Researchers for the National Registry of Exonerations issued a report Monday revealing over 2,000 people in the US that have been tried and convicted of crimes they did not commit and later were relieved of their charges, or exonerated. More than 100 had been sentenced to death.
The Registry measures cases from 1989, and most likely uncovers only a small fraction of wrongfully accused cases in the US, according to Samuel Gross, one of the database's creators and author of the report.
Most of the cases in the report involved the planting of drugs or guns on innocent defendants.
Among other findings, the report shows that perjury and false accusations account for 51 percent of the cases, and that African Americans represent 50 percent of the names on the database.
"For those who have placed unequivocal faith in the US criminal justice system and believe that all condemned prisoners are guilty of the crime of which they were convicted, the data must make for a rude awakening," writes David A. Love for the Guardian/UK today.
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The Guardian/UK: How America's Death Penalty Murders Innocents
The US criminal justice system is a broken machine that wrongfully convicts innocent people, sentencing thousands of people to prison or to death for the crimes of others, as a new study reveals. The University of Michigan law school and Northwestern University have compiled a new National Registry of Exonerations – a database of over 2,000 prisoners exonerated between 1989 and the present day, when DNA evidence has been widely used to clear the names of innocent people convicted of rape and murder. Of these, 885 have profiles developed for the registry's website, exonerationregistry.org.
The details are shocking. Death row inmates were exonerated nine times more frequently than others convicted of murder. One-fourth of those exonerated of murder had received a death sentence, while half of those who had been wrongfully convicted of rape or murder faced death or a life behind bars. Ten of the inmates went to their grave before their names were cleared.
The leading causes of wrongful convictions include perjury, flawed eyewitness identification and prosecutorial misconduct. For those who have placed unequivocal faith in the US criminal justice system and believe that all condemned prisoners are guilty of the crime of which they were convicted, the data must make for a rude awakening.
"The most important thing we know about false convictions is that they happen and on a regular basis … Most false convictions never see the light of the day," said University of Michigan law professors Samuel Gross and Michael Shaffer, who wrote the study.
"Nobody had an inkling of the serious problem of false confessions until we had this data," said Rob Warden, executive director of the Center on Wrongful Convictions at Northwestern University.
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ExonerationRegistry.org is the largest database of its kind ever assembled, according to its creators from the University of Michigan Law School and the Center on Wrongful Convictions at Northwestern University School of Law. Nonetheless, researchers are not able to say what percentage of convictions in the U.S. are false, in part because it can take so long for new evidence to come to light. There are currently about 2.5 million people in prison in the United States.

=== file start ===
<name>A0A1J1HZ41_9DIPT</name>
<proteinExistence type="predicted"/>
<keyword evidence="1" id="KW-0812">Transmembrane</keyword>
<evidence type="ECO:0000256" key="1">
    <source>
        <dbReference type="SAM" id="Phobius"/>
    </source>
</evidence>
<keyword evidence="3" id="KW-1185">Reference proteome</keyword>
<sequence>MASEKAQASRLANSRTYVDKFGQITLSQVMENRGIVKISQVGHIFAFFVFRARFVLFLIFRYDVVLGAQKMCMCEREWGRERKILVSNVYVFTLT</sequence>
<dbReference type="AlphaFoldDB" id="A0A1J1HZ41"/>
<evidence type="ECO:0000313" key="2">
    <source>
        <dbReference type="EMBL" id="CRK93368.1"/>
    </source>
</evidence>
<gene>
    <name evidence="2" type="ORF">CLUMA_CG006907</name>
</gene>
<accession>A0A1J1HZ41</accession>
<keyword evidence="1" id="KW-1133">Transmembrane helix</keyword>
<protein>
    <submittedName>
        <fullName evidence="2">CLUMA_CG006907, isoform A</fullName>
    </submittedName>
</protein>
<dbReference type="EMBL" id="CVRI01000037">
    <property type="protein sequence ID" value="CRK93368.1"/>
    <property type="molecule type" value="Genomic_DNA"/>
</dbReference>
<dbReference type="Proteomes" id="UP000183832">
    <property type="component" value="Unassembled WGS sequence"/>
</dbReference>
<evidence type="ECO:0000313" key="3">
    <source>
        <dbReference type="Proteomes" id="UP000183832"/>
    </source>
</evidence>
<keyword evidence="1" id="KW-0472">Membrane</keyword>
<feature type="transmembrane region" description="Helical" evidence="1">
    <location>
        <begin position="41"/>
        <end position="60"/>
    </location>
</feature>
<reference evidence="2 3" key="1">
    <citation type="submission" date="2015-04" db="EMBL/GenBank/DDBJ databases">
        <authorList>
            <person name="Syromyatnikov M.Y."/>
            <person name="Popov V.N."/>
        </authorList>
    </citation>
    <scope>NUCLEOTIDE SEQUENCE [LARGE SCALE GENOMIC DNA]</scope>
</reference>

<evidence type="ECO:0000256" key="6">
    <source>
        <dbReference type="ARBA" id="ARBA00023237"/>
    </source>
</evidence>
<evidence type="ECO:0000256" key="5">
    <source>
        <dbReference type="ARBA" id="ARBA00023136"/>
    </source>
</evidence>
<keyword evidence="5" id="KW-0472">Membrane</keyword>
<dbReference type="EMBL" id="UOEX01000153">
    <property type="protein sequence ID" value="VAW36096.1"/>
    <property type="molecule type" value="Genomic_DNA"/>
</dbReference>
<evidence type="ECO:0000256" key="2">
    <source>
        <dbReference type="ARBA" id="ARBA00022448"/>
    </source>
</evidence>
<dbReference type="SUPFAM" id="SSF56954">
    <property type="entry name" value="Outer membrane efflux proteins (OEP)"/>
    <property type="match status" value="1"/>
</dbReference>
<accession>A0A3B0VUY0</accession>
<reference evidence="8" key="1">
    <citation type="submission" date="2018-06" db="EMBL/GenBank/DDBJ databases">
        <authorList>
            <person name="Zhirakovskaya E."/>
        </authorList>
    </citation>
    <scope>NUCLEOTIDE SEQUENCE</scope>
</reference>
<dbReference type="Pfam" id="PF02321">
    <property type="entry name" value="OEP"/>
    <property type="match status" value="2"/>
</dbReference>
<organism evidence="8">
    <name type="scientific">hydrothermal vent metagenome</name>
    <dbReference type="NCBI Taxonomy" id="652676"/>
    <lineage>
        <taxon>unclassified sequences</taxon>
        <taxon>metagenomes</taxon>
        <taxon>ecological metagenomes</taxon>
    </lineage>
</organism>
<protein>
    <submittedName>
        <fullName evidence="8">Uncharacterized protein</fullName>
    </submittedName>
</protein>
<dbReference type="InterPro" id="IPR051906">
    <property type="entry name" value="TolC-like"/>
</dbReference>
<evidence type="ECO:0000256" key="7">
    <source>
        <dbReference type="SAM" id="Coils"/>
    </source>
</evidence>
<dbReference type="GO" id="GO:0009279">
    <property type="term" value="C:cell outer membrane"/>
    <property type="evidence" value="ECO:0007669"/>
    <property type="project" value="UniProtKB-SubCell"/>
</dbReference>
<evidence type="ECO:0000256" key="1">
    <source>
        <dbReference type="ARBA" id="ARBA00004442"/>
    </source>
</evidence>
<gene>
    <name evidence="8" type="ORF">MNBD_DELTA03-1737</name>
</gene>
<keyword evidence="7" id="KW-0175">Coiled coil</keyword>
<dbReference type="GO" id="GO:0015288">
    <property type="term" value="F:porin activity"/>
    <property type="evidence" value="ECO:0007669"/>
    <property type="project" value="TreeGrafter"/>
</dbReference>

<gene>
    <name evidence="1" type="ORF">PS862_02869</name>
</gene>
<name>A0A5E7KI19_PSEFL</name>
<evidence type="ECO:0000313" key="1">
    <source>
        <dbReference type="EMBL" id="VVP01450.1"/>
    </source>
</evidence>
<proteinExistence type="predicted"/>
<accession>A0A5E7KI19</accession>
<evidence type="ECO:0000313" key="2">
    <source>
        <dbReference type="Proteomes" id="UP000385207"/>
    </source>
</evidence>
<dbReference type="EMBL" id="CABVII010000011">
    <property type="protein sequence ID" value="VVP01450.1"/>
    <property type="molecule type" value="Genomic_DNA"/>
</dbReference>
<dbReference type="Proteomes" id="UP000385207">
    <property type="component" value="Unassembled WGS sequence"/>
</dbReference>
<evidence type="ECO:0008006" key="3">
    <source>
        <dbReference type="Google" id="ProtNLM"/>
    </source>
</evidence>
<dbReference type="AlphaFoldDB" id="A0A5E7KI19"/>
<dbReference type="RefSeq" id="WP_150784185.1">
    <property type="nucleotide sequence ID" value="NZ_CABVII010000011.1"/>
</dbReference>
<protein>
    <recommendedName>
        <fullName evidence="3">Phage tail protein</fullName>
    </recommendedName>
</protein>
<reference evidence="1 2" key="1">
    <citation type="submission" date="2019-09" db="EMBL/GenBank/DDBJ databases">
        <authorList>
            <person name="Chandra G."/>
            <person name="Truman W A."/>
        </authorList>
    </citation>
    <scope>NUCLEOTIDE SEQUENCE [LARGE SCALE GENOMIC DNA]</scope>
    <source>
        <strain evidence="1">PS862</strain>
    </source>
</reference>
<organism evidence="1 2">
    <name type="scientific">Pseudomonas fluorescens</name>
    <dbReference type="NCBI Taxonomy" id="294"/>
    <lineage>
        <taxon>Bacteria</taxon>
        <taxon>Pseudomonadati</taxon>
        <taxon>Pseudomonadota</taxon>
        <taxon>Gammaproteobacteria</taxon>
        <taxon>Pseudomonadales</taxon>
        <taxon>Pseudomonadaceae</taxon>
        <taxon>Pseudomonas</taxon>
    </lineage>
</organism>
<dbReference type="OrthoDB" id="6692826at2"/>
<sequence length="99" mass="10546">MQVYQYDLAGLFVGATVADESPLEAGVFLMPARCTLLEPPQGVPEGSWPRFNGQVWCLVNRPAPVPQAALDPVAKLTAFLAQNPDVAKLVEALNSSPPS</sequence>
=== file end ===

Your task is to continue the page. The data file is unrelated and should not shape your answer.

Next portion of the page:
The earliest cases in the database date back to 1989, when DNA evidence freed its first two prisoners.
"We can figure that as sort of the modern period in exonerations because DNA was a big game-changer," said University of Michigan Law Professor Samuel Gross, one of the registry's creators. "It provided a scientific instrument for reviewing cases and providing a different type of evidence about those cases because the technology didn't exist."
But DNA doesn't actually account for the majority of the exonerations in the database, after an initial wave in the early 1990s, he said. [...]
Gross co-authored a report on the database that pulls together statistics on exonerations from January 1989 through February 2012. While the database is constantly updated and new exonerations are being added all the time, the report focuses on the 873 individuals whose cases had been filed before March.
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"This is a beginning," said University of Michigan Law School professor Samuel Gross, one of the database's creators. "One of my great hopes is that this will lead us to learn more about exonerations."
The database, which was developed with members of Northwestern University's Center on Wrongful Conviction, focused on 873 individual cases. The researchers also identified 13 major police scandals that falsely netted 1,170 other people, although these are not included in the database because they are the results of a collective exoneration based on problems in individual agencies.
Among the findings by the database researchers:
- Perjury and false accusations are the most common causes of a bogus conviction, accounting for 51 percent of the cases included in the database;
- Men make up 93 percent of the exonerated defendants;
- African Americans represent 50 percent of the names on the database; whites make up 38 percent. Latinos account for 11 percent, and Native Americans and Asians make up 2 percent;
- The most common crime on the list is murder, representing 48 percent of the exonerations. Sexual assaults are the second most common at 35 percent. There's a steep drop-off to other crimes, with robberies equaling 5 percent, while drug, white collar and non-violent crimes amount to 7 percent;
- There have been 101 death-row inmates freed.
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